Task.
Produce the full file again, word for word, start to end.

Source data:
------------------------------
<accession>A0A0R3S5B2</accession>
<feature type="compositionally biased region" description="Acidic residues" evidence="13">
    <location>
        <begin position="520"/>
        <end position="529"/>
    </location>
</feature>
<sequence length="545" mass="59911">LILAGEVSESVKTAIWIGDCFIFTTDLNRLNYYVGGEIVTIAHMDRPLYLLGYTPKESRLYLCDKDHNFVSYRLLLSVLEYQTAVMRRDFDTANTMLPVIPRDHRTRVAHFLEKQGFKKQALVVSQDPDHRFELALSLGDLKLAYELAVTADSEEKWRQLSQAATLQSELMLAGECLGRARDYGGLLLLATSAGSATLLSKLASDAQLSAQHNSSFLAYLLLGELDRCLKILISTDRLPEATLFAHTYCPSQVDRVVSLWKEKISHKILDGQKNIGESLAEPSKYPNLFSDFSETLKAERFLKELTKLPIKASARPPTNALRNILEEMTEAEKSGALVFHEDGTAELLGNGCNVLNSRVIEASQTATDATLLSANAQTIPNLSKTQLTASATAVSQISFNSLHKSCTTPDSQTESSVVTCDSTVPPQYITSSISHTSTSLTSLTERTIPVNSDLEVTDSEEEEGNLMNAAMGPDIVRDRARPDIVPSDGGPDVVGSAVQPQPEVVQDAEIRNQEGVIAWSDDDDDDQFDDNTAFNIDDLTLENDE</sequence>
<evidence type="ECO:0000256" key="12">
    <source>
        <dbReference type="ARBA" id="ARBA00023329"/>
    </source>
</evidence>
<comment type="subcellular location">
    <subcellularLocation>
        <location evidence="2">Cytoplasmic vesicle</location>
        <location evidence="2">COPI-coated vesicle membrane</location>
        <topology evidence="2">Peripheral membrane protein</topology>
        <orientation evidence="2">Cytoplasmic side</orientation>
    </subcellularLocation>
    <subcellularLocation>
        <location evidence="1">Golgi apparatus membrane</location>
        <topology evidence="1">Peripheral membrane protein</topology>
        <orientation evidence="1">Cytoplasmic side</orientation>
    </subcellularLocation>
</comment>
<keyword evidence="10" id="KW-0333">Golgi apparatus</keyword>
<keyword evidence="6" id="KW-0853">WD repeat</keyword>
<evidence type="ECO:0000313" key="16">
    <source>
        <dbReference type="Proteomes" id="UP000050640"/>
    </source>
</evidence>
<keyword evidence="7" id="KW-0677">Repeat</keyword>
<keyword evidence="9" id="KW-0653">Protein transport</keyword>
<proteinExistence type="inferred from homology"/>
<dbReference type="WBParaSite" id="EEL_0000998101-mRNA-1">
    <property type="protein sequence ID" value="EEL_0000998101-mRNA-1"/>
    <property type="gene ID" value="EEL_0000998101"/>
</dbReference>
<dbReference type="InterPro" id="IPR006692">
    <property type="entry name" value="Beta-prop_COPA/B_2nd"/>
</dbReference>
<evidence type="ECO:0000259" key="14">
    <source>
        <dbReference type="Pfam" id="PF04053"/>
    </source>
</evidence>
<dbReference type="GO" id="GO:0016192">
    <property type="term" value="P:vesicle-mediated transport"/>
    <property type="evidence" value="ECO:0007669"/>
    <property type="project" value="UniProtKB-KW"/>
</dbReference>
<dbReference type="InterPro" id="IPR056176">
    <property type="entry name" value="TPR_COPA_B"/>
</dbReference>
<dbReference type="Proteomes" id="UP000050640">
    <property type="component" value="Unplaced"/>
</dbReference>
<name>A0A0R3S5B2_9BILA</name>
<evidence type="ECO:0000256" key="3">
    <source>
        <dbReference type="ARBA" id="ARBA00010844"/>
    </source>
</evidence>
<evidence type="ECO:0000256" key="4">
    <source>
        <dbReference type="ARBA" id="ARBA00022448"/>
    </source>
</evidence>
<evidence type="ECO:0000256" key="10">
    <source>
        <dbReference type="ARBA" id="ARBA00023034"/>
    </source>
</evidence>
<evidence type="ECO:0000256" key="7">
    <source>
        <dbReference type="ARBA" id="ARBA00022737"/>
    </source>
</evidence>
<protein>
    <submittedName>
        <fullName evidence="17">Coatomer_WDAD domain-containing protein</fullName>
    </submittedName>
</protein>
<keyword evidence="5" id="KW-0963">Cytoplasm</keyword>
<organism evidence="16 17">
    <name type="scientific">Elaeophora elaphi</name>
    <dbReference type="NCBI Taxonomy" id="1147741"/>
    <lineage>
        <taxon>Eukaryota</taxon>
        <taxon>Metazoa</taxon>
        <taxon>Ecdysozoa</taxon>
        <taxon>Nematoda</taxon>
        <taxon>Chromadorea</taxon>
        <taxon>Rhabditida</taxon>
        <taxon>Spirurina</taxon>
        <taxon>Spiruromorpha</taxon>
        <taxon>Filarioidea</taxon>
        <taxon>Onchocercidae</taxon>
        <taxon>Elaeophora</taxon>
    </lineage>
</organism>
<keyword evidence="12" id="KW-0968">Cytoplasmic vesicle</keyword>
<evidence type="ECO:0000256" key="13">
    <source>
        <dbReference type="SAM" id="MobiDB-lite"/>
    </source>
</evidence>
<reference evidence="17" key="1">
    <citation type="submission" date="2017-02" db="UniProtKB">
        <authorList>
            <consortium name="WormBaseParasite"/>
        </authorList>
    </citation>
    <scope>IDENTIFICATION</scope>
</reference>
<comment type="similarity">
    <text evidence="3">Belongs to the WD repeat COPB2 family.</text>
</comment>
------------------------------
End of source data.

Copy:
<accession>A0A0R3S5B2</accession>
<feature type="compositionally biased region" description="Acidic residues" evidence="13">
    <location>
        <begin position="520"/>
        <end position="529"/>
    </location>
</feature>
<sequence length="545" mass="59911">LILAGEVSESVKTAIWIGDCFIFTTDLNRLNYYVGGEIVTIAHMDRPLYLLGYTPKESRLYLCDKDHNFVSYRLLLSVLEYQTAVMRRDFDTANTMLPVIPRDHRTRVAHFLEKQGFKKQALVVSQDPDHRFELALSLGDLKLAYELAVTADSEEKWRQLSQAATLQSELMLAGECLGRARDYGGLLLLATSAGSATLLSKLASDAQLSAQHNSSFLAYLLLGELDRCLKILISTDRLPEATLFAHTYCPSQVDRVVSLWKEKISHKILDGQKNIGESLAEPSKYPNLFSDFSETLKAERFLKELTKLPIKASARPPTNALRNILEEMTEAEKSGALVFHEDGTAELLGNGCNVLNSRVIEASQTATDATLLSANAQTIPNLSKTQLTASATAVSQISFNSLHKSCTTPDSQTESSVVTCDSTVPPQYITSSISHTSTSLTSLTERTIPVNSDLEVTDSEEEEGNLMNAAMGPDIVRDRARPDIVPSDGGPDVVGSAVQPQPEVVQDAEIRNQEGVIAWSDDDDDDQFDDNTAFNIDDLTLENDE</sequence>
<evidence type="ECO:0000256" key="12">
    <source>
        <dbReference type="ARBA" id="ARBA00023329"/>
    </source>
</evidence>
<comment type="subcellular location">
    <subcellularLocation>
        <location evidence="2">Cytoplasmic vesicle</location>
        <location evidence="2">COPI-coated vesicle membrane</location>
        <topology evidence="2">Peripheral membrane protein</topology>
        <orientation evidence="2">Cytoplasmic side</orientation>
    </subcellularLocation>
    <subcellularLocation>
        <location evidence="1">Golgi apparatus membrane</location>
        <topology evidence="1">Peripheral membrane protein</topology>
        <orientation evidence="1">Cytoplasmic side</orientation>
    </subcellularLocation>
</comment>
<keyword evidence="10" id="KW-0333">Golgi apparatus</keyword>
<keyword evidence="6" id="KW-0853">WD repeat</keyword>
<evidence type="ECO:0000313" key="16">
    <source>
        <dbReference type="Proteomes" id="UP000050640"/>
    </source>
</evidence>
<keyword evidence="7" id="KW-0677">Repeat</keyword>
<keyword evidence="9" id="KW-0653">Protein transport</keyword>
<proteinExistence type="inferred from homology"/>
<dbReference type="WBParaSite" id="EEL_0000998101-mRNA-1">
    <property type="protein sequence ID" value="EEL_0000998101-mRNA-1"/>
    <property type="gene ID" value="EEL_0000998101"/>
</dbReference>
<dbReference type="InterPro" id="IPR006692">
    <property type="entry name" value="Beta-prop_COPA/B_2nd"/>
</dbReference>
<evidence type="ECO:0000259" key="14">
    <source>
        <dbReference type="Pfam" id="PF04053"/>
    </source>
</evidence>
<dbReference type="GO" id="GO:0016192">
    <property type="term" value="P:vesicle-mediated transport"/>
    <property type="evidence" value="ECO:0007669"/>
    <property type="project" value="UniProtKB-KW"/>
</dbReference>
<dbReference type="InterPro" id="IPR056176">
    <property type="entry name" value="TPR_COPA_B"/>
</dbReference>
<dbReference type="Proteomes" id="UP000050640">
    <property type="component" value="Unplaced"/>
</dbReference>
<name>A0A0R3S5B2_9BILA</name>
<evidence type="ECO:0000256" key="3">
    <source>
        <dbReference type="ARBA" id="ARBA00010844"/>
    </source>
</evidence>
<evidence type="ECO:0000256" key="4">
    <source>
        <dbReference type="ARBA" id="ARBA00022448"/>
    </source>
</evidence>
<evidence type="ECO:0000256" key="10">
    <source>
        <dbReference type="ARBA" id="ARBA00023034"/>
    </source>
</evidence>
<evidence type="ECO:0000256" key="7">
    <source>
        <dbReference type="ARBA" id="ARBA00022737"/>
    </source>
</evidence>
<protein>
    <submittedName>
        <fullName evidence="17">Coatomer_WDAD domain-containing protein</fullName>
    </submittedName>
</protein>
<keyword evidence="5" id="KW-0963">Cytoplasm</keyword>
<organism evidence="16 17">
    <name type="scientific">Elaeophora elaphi</name>
    <dbReference type="NCBI Taxonomy" id="1147741"/>
    <lineage>
        <taxon>Eukaryota</taxon>
        <taxon>Metazoa</taxon>
        <taxon>Ecdysozoa</taxon>
        <taxon>Nematoda</taxon>
        <taxon>Chromadorea</taxon>
        <taxon>Rhabditida</taxon>
        <taxon>Spirurina</taxon>
        <taxon>Spiruromorpha</taxon>
        <taxon>Filarioidea</taxon>
        <taxon>Onchocercidae</taxon>
        <taxon>Elaeophora</taxon>
    </lineage>
</organism>
<keyword evidence="12" id="KW-0968">Cytoplasmic vesicle</keyword>
<evidence type="ECO:0000256" key="13">
    <source>
        <dbReference type="SAM" id="MobiDB-lite"/>
    </source>
</evidence>
<reference evidence="17" key="1">
    <citation type="submission" date="2017-02" db="UniProtKB">
        <authorList>
            <consortium name="WormBaseParasite"/>
        </authorList>
    </citation>
    <scope>IDENTIFICATION</scope>
</reference>
<comment type="similarity">
    <text evidence="3">Belongs to the WD repeat COPB2 family.</text>
</comment>